Heartbreak over need for foodbank's services as charity reveals extent of child poverty in North East
Harrowing figures from charity Action for Children revealed that four pupils in each primary school class in the North East will be deprived of the basics, including a warm winter coat, fresh food and heating at home this Christmas.
As the research was announced, on Friday, December 6, Maureen Bowman, Secretary of the Washington Community Food Project, spoke of her heartbreak that her team's valuable services are so greatly needed in 2019.
'There should not be a need'
The Project, which was previously based out of a number of locations, has this week moved to a new premises at The Galleries in Washington; the start of a new chapter which will enable them to support more families across the community.
Speaking to the Echo, Maureen said the recognition they get from those who use their services "makes it all worthwhile" - but that it's heartbreaking to know so many people need their help to start with.
She continued: "In this day and age we are supposed to be a rich country – there should not be a need for what we do.
"We can still be there in an advisory capacity and I long for the day we are only there as advisors.
"It’s dreadful really."
Below the breadline
Action for Children’s research showed that there are almost 55,000 children under 10 living in low-income families across the region.
Many families are struggling following a decade of austerity and ongoing problems with universal credit - and the charity's figures said parents below the breadline are able to spend just £2 a day, on average, per child on food.
At this price, they can struggle to afford nutritious food, which is vital for health and development.
In addition, there are no free school meals on offer during the school holidays - and it is this void which leaves many worse-off families struggling to provide for their children.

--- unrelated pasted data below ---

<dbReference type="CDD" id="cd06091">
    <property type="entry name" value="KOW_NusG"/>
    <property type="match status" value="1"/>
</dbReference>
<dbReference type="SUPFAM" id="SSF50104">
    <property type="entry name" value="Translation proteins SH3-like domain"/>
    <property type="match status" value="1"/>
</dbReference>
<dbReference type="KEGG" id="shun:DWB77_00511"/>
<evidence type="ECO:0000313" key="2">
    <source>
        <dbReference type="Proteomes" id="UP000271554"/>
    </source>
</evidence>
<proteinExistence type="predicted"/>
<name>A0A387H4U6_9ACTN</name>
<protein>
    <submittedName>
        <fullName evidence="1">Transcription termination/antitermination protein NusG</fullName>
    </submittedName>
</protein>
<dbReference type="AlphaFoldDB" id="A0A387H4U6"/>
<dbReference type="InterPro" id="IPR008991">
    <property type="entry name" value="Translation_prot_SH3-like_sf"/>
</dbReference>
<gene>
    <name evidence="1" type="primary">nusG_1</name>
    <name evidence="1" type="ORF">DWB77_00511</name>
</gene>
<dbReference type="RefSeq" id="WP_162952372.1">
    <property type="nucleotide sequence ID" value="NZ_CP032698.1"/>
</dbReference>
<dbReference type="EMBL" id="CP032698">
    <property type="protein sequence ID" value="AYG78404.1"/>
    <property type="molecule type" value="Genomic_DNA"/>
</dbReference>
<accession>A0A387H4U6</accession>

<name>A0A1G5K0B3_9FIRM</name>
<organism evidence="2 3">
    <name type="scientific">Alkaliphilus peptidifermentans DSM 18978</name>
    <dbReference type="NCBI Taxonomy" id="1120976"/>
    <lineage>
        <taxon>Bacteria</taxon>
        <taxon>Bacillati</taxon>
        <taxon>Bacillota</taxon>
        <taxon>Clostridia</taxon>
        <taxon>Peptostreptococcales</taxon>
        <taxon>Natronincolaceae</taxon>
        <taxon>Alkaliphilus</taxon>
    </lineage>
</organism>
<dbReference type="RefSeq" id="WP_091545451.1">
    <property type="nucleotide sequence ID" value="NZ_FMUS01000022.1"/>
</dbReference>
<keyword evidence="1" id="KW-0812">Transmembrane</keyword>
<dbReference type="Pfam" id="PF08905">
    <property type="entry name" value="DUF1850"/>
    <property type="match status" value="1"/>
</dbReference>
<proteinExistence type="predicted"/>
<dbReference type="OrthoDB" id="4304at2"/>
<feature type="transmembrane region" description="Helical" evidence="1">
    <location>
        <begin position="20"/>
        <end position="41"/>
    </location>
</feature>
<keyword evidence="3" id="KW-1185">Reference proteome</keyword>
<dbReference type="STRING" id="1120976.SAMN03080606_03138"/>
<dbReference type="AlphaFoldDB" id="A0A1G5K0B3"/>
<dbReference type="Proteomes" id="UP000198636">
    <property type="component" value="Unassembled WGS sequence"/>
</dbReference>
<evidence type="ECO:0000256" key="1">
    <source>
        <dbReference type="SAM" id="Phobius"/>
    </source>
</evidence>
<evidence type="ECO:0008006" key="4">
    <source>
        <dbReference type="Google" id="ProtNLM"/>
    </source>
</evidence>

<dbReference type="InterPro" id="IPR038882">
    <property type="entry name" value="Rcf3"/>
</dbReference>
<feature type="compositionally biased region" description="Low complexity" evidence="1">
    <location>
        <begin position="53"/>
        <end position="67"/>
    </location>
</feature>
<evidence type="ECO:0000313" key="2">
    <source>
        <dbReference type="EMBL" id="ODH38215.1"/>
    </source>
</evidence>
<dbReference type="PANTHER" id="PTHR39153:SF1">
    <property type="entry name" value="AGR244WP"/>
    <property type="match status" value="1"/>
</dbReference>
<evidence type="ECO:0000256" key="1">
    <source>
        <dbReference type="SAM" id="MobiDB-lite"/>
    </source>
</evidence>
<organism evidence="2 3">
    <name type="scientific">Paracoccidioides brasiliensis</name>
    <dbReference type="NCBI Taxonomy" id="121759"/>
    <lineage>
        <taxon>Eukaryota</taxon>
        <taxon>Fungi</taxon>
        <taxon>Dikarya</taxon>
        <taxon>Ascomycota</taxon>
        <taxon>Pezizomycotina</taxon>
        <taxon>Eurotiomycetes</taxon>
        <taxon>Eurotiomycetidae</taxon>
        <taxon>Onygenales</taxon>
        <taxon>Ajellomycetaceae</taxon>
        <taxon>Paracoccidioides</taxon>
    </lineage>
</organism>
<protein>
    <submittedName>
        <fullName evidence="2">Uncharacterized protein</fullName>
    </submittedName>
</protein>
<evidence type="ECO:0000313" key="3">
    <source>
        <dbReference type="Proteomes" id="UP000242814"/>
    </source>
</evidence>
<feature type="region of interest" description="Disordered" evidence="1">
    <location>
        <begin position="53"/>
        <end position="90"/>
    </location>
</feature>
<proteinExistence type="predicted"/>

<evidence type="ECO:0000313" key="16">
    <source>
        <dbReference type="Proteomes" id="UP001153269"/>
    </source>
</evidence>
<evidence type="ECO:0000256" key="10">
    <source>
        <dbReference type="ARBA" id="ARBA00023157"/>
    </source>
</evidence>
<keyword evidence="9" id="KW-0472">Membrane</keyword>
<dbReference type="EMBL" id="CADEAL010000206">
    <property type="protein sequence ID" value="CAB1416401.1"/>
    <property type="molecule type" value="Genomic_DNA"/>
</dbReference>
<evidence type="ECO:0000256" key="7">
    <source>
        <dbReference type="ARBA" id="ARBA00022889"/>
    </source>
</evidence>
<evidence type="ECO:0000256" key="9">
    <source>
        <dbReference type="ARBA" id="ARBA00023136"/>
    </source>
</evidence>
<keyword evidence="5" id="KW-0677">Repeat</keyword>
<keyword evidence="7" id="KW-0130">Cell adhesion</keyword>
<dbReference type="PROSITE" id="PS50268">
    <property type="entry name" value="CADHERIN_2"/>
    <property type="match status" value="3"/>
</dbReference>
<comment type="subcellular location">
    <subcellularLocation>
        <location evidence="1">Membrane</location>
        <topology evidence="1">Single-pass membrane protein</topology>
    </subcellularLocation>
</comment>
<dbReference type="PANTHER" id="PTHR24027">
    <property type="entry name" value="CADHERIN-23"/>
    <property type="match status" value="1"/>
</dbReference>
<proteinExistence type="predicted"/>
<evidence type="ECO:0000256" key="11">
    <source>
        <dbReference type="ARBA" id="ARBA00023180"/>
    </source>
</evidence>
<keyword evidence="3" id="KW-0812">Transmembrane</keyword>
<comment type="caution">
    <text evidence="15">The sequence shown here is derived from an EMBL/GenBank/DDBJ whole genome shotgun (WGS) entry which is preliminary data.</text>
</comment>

A typical primary school meal in the UK costs £2.30 a day, according to the research.
An age of austerity
According to Action for Children, at least 50 of its services across the country have provided foodbank support over the past year and with demand so high, the charity is planning to host unofficial foodbanks again over the festive season.
The charity also runs a “Secret Santa” campaign to collect donations for those who need them.
John Egan, director for England at Action for Children, has called on the next Government to deliver policies which will end child poverty.
He said: “No parent in the North East should have to face the awful prospect of their youngster sitting in the cold without a plate of food to eat at the end of a school day, or skip dinner themselves so their child has a meal.
“Politicians are telling us austerity has ended but every day at Action for Children our frontline services say child poverty levels are at the worst they can remember.
“While some families will spend the Christmas holidays putting their children to bed early to keep warm because they can’t afford to heat the house, for others it has become the norm to not have a winter coat, rely on foodbanks, or for their children to miss out on hot meals.”